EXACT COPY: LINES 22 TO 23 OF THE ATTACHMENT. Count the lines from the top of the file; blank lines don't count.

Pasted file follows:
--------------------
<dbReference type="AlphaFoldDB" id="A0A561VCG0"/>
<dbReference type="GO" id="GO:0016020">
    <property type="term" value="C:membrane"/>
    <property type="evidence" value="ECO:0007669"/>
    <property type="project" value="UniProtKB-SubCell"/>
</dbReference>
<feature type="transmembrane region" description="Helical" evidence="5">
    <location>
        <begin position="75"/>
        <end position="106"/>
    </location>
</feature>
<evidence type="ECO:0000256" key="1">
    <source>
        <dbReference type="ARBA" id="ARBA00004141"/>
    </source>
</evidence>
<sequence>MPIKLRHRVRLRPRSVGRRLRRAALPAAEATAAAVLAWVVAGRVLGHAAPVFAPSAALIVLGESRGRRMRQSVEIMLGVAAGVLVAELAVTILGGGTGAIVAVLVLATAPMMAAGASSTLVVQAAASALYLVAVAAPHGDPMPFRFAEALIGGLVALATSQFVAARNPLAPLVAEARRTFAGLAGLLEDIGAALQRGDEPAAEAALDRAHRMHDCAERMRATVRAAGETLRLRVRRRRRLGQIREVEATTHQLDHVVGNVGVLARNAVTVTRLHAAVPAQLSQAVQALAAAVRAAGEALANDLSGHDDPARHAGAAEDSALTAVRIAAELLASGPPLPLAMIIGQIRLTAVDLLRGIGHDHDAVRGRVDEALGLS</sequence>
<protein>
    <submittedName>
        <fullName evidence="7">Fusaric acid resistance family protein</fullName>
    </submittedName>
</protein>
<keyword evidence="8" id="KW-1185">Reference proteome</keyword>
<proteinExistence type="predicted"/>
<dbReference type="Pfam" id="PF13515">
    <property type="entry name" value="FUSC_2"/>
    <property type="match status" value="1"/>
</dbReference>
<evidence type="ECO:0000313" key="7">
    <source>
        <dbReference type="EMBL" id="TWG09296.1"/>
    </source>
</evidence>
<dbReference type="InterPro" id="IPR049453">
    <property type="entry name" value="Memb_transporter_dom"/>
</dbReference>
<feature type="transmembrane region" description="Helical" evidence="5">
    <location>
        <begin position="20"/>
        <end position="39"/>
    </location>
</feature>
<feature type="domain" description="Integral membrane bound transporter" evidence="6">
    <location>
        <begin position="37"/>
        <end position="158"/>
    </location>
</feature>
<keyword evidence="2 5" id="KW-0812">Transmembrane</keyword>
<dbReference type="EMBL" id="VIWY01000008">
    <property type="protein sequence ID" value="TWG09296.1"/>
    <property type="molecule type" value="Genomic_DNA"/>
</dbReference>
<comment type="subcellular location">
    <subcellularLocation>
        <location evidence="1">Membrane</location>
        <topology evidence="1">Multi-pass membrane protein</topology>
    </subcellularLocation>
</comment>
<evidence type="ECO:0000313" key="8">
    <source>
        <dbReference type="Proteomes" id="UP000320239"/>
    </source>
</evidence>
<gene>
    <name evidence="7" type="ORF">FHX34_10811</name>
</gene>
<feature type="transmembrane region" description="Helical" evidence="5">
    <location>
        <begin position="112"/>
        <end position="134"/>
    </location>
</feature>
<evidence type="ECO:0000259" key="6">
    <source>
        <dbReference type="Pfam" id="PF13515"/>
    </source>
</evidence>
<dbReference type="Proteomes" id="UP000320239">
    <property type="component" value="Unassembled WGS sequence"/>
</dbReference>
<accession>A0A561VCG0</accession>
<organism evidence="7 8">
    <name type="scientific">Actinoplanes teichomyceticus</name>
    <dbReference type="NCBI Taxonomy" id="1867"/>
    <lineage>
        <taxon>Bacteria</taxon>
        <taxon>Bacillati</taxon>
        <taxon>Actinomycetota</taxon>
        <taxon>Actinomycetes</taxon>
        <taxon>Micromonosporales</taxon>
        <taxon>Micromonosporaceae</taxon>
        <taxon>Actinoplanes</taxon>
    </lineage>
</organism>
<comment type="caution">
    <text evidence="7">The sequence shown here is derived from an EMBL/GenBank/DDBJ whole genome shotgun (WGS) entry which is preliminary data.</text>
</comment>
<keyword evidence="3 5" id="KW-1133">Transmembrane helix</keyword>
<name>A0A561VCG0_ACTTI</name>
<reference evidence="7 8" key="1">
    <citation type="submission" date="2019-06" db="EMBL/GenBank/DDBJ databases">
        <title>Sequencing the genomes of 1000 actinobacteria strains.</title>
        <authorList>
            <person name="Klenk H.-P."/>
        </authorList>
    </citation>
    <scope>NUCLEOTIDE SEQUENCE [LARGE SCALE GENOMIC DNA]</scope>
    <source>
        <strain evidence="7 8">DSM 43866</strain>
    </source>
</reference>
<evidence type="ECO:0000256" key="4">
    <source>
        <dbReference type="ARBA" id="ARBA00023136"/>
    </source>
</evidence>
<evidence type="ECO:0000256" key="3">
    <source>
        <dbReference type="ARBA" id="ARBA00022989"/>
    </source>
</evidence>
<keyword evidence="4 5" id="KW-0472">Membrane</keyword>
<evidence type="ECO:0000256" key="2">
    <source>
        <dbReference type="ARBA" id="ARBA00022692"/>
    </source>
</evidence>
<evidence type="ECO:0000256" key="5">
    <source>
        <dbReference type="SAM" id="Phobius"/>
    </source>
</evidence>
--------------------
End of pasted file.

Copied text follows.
    </submittedName>
</protein>